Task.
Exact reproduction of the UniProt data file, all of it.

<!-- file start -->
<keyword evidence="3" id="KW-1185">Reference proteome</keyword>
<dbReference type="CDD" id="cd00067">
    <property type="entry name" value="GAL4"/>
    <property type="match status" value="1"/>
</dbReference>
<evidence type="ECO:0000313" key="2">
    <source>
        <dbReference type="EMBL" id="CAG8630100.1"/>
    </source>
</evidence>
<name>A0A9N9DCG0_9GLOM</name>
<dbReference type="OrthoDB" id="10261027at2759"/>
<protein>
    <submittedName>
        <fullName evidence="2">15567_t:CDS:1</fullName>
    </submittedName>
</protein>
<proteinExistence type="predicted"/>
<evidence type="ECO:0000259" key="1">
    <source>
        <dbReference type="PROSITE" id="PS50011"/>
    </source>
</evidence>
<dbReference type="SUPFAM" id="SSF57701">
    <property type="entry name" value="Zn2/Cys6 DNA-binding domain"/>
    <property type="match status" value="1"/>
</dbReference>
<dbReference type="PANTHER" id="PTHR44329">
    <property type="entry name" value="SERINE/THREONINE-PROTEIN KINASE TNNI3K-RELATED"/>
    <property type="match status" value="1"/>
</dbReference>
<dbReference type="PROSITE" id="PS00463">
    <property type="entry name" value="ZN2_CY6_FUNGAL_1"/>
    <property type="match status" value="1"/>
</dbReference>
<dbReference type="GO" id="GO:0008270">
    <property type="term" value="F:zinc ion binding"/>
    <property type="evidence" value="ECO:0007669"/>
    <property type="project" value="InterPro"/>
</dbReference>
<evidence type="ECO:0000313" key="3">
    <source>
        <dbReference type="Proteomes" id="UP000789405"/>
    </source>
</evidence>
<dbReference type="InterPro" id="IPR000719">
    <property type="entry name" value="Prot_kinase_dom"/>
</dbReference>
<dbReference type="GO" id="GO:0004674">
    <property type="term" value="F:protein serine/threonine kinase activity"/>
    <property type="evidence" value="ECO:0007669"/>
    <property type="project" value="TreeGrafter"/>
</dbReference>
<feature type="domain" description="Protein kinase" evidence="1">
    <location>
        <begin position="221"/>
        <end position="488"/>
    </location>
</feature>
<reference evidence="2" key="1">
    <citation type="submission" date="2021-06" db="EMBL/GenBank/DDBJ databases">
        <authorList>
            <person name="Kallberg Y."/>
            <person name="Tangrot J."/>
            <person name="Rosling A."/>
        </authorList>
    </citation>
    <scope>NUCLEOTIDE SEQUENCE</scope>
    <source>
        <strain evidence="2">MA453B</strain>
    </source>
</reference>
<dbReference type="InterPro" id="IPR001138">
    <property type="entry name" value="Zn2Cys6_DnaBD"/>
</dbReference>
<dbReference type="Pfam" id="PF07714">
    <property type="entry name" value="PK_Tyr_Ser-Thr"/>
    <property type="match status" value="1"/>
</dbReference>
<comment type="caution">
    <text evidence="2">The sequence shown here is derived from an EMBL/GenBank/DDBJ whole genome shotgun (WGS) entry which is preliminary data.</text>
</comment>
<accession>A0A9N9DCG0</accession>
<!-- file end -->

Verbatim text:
<keyword evidence="3" id="KW-1185">Reference proteome</keyword>
<dbReference type="CDD" id="cd00067">
    <property type="entry name" value="GAL4"/>
    <property type="match status" value="1"/>
</dbReference>
<evidence type="ECO:0000313" key="2">
    <source>
        <dbReference type="EMBL" id="CAG8630100.1"/>
    </source>
</evidence>
<name>A0A9N9DCG0_9GLOM</name>
<dbReference type="OrthoDB" id="10261027at2759"/>
<protein>
    <submittedName>
        <fullName evidence="2">15567_t:CDS:1</fullName>
    </submittedName>
</protein>
<proteinExistence type="predicted"/>
<evidence type="ECO:0000259" key="1">
    <source>
        <dbReference type="PROSITE" id="PS50011"/>
    </source>
</evidence>
<dbReference type="SUPFAM" id="SSF57701">
    <property type="entry name" value="Zn2/Cys6 DNA-binding domain"/>
    <property type="match status" value="1"/>
</dbReference>
<dbReference type="PANTHER" id="PTHR44329">
    <property type="entry name" value="SERINE/THREONINE-PROTEIN KINASE TNNI3K-RELATED"/>
    <property type="match status" value="1"/>
</dbReference>
<dbReference type="PROSITE" id="PS00463">
    <property type="entry name" value="ZN2_CY6_FUNGAL_1"/>
    <property type="match status" value="1"/>
</dbReference>
<dbReference type="GO" id="GO:0008270">
    <property type="term" value="F:zinc ion binding"/>
    <property type="evidence" value="ECO:0007669"/>
    <property type="project" value="InterPro"/>
</dbReference>
<evidence type="ECO:0000313" key="3">
    <source>
        <dbReference type="Proteomes" id="UP000789405"/>
    </source>
</evidence>
<dbReference type="InterPro" id="IPR000719">
    <property type="entry name" value="Prot_kinase_dom"/>
</dbReference>
<dbReference type="GO" id="GO:0004674">
    <property type="term" value="F:protein serine/threonine kinase activity"/>
    <property type="evidence" value="ECO:0007669"/>
    <property type="project" value="TreeGrafter"/>
</dbReference>
<feature type="domain" description="Protein kinase" evidence="1">
    <location>
        <begin position="221"/>
        <end position="488"/>
    </location>
</feature>
<reference evidence="2" key="1">
    <citation type="submission" date="2021-06" db="EMBL/GenBank/DDBJ databases">
        <authorList>
            <person name="Kallberg Y."/>
            <person name="Tangrot J."/>
            <person name="Rosling A."/>
        </authorList>
    </citation>
    <scope>NUCLEOTIDE SEQUENCE</scope>
    <source>
        <strain evidence="2">MA453B</strain>
    </source>
</reference>
<dbReference type="InterPro" id="IPR001138">
    <property type="entry name" value="Zn2Cys6_DnaBD"/>
</dbReference>
<dbReference type="Pfam" id="PF07714">
    <property type="entry name" value="PK_Tyr_Ser-Thr"/>
    <property type="match status" value="1"/>
</dbReference>
<comment type="caution">
    <text evidence="2">The sequence shown here is derived from an EMBL/GenBank/DDBJ whole genome shotgun (WGS) entry which is preliminary data.</text>
</comment>
<accession>A0A9N9DCG0</accession>